Give the old man his due. Former governor and prison inmate Edwin W. Edwards knows how to milk any occasion for as much positive publicity as one person can generate. The Baton Rouge Press Club probably can’t remember any of its news conferences that drew as much attention as the one Monday when Edwards was there to announce he is running for Congress.
Robert Mann, a columnist for The Times-Picayune and holder of the Manship Chair in Journalism at LSU, described the occasion best.
“Bathed in the TV lights and facing more than a dozen cameras, it was clearly a heady day for the ex-governor, ex-con,” Mann said. “He clearly enjoyed every moment back under the klieg lights, including the grand entrance, as he and his wife, Trina, pushed through a phalanx of photographers, the former governor steering a baby stroller — the passenger, his infant son, Eli.
Edwards, 86, will run for the 6th Congressional District seat that is being vacated by U.S. Rep. Bill Cassidy, R-Baton Rouge, who is trying to unseat U.S. Sen. Mary Landrieu, D-La., in November. Parishes in the district include all or parts of East Baton Rouge, East Feliciana, Iberville, Lafourche, Livingston, Pointe Coupee, St. Charles, St. Helena, St. John, Terrebonne and West Baton Rouge.
Congress wouldn’t be anything new for Edwards. He served the former 7th Congressional District from 1965 until 1971 when he ran for governor for the first time and was elected. However, political analysts say although he could probably make the runoff for the 6th District seat, they don’t think he can be elected.
“I haven’t had this much attention since the trial,” Edwards said, and therein lies his major problem — the trials. His liberal code of conduct has dogged him for much of his political life. Edwards admitted, for example, that a South Korean businessman gave his wife $10,000 in cash while Edwards was a congressman. And he said in 1976 he saw no problem with American businessmen having to pay bribes to foreign officials to sell their products abroad.
Edwards was indicted in 1985 on charges of conspiring to obtain and sell state hospital construction permits. The jury couldn’t reach a unanimous verdict, and a mistrial was declared. He was tried a second time, along with four others, and all five were acquitted. In 1998, he was indicted on charges of rigging the issuance of riverboat gambling licenses, and a year later for fraud in an insurance case.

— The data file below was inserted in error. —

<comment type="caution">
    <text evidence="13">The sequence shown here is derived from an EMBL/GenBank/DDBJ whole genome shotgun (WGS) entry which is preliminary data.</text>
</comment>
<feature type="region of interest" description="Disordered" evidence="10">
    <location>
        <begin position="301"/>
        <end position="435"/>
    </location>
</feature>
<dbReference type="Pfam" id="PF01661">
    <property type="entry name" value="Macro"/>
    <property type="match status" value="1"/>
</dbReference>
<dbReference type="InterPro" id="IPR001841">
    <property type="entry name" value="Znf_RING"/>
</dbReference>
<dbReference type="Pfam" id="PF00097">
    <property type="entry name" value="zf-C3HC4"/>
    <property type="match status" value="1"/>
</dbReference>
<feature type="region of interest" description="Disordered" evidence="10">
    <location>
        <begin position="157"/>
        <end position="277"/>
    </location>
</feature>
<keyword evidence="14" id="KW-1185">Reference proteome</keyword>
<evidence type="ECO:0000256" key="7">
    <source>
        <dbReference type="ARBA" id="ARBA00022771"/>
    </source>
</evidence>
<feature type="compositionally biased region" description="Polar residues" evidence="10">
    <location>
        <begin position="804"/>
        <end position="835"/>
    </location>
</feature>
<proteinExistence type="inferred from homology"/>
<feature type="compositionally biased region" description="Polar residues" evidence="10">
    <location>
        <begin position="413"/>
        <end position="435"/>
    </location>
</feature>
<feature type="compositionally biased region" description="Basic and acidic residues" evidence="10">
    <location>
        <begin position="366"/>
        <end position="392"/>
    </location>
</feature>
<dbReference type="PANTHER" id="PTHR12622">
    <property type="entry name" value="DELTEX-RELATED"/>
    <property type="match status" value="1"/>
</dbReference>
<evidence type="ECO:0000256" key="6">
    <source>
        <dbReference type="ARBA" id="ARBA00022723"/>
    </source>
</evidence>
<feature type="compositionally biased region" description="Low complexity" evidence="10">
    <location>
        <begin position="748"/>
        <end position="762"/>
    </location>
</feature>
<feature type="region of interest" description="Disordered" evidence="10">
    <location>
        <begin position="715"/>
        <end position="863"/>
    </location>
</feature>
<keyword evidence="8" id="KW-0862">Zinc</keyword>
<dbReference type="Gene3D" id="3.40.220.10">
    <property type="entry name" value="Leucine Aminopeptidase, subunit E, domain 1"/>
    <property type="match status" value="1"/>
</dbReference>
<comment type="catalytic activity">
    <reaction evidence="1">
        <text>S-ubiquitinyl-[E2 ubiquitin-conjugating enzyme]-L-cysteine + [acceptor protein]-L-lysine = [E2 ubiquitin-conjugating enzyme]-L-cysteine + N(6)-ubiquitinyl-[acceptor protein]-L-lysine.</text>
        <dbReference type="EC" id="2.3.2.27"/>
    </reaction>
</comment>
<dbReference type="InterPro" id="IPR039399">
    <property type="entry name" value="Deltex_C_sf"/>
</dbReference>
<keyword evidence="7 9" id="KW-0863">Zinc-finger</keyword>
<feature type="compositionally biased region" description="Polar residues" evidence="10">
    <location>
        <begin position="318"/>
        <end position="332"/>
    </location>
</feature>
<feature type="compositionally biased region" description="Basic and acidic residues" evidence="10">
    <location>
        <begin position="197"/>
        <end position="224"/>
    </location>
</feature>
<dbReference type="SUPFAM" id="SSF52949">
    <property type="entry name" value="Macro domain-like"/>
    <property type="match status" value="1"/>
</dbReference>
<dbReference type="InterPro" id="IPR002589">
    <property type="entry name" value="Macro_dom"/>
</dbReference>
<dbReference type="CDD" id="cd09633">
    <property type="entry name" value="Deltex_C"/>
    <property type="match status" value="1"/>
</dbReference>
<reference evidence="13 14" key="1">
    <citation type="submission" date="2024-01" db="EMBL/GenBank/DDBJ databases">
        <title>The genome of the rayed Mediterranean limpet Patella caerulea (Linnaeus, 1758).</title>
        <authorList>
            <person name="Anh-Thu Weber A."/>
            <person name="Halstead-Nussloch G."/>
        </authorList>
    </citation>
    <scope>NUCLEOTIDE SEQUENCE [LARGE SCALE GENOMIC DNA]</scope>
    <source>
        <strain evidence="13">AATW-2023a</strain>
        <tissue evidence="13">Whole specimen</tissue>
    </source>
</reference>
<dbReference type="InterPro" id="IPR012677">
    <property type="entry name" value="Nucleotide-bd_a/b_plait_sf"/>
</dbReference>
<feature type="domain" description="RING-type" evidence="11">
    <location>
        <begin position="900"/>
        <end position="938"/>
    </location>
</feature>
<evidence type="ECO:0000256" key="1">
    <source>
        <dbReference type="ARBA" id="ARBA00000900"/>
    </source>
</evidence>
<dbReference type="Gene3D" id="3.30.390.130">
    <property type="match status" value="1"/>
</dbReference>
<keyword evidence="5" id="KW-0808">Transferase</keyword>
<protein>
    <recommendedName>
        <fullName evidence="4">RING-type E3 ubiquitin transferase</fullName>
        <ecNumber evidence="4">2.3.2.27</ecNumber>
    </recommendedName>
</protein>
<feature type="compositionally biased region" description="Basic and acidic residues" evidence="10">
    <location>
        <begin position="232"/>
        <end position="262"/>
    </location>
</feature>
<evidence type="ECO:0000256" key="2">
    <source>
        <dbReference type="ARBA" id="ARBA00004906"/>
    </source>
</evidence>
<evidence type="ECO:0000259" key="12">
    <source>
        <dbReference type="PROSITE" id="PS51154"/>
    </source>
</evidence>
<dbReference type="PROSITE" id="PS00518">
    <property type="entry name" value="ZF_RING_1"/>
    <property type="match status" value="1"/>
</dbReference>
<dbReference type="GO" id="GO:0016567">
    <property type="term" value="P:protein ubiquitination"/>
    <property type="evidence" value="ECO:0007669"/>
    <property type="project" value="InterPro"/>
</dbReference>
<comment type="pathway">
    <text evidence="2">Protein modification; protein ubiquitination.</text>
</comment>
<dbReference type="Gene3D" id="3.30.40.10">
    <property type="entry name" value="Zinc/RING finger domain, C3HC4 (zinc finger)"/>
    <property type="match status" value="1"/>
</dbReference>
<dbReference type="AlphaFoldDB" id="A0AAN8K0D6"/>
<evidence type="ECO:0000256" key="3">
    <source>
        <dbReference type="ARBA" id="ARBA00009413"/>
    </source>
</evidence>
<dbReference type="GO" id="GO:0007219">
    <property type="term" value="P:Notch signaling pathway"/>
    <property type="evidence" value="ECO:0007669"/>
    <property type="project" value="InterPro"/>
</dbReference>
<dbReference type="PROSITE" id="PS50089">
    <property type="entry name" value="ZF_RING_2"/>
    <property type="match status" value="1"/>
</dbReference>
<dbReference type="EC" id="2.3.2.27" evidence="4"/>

A conviction on 17 counts of racketeering fraud and extortion involving those casino licenses came in 2000, but six of those were dismissed. Edwards was acquitted in the insurance case, but he was sentenced to a 10-year prison term, and served eight on the gambling charges.
The Associated Press said, “Before and after his prison term, he defended himself as a victim of an unfair federal judge in Baton Rouge, perjured testimony by former friends who had sought casino licenses and an overzealous federal government. Federal prosecutors denied all of those accusations.”
Actually, wiretapped conversations played during Edwards’ corruption trial proved to be extremely damaging evidence. Listeners heard a plotting and scheming side of Edwards they hadn’t seen or heard before.
Some have said Edwards got in legal trouble because he couldn’t say no to his friends. And you can be sure those who are still around are happy to see their old pal trying to get back into the political rat race. Jeremy Alford of LaPolitics.com mentioned that “hangers-on from old campaigns, like staffers and fund-raisers,” attended the Monday press conference.
Edwards accepted his punishment and served his term without showing any public bitterness. He was released in 2011, and has successfully managed to stay in the public limelight since that time.
Mann, who has worked with some outstanding Louisiana congressmen, gave all of us food for thought about Edwards in his Monday column.
“His candidacy will make national news,” he said. “The national media will flock to Baton Rouge to cover the story. And when he makes the runoff, every national news outlet in the country will report it.
“And the rest of the country will laugh at us. They’ll say, ‘Look at those ignorant, corruption-tolerating idiots.’
“So, laugh at Edwards’ jokes if you like. Snicker at the idea of an 86-year-old ex-con running for Congress with his infant son at his side.”
“It’s all quite entertaining.”
“Except, the joke’s on us.”
Edwards still has his wit and charm, and is always entertaining. No one can match him when it comes to reacting to questions and criticism in his quick and disarming manner. But don’t be fooled by his winsome ways. He escaped retribution for his misdeeds on a number of occasions, but eventually got what he deserved.
Don’t expect Edwards to ever admit he did anything wrong. As I said when he went to prison in 2002, Edwards has trouble with the truth.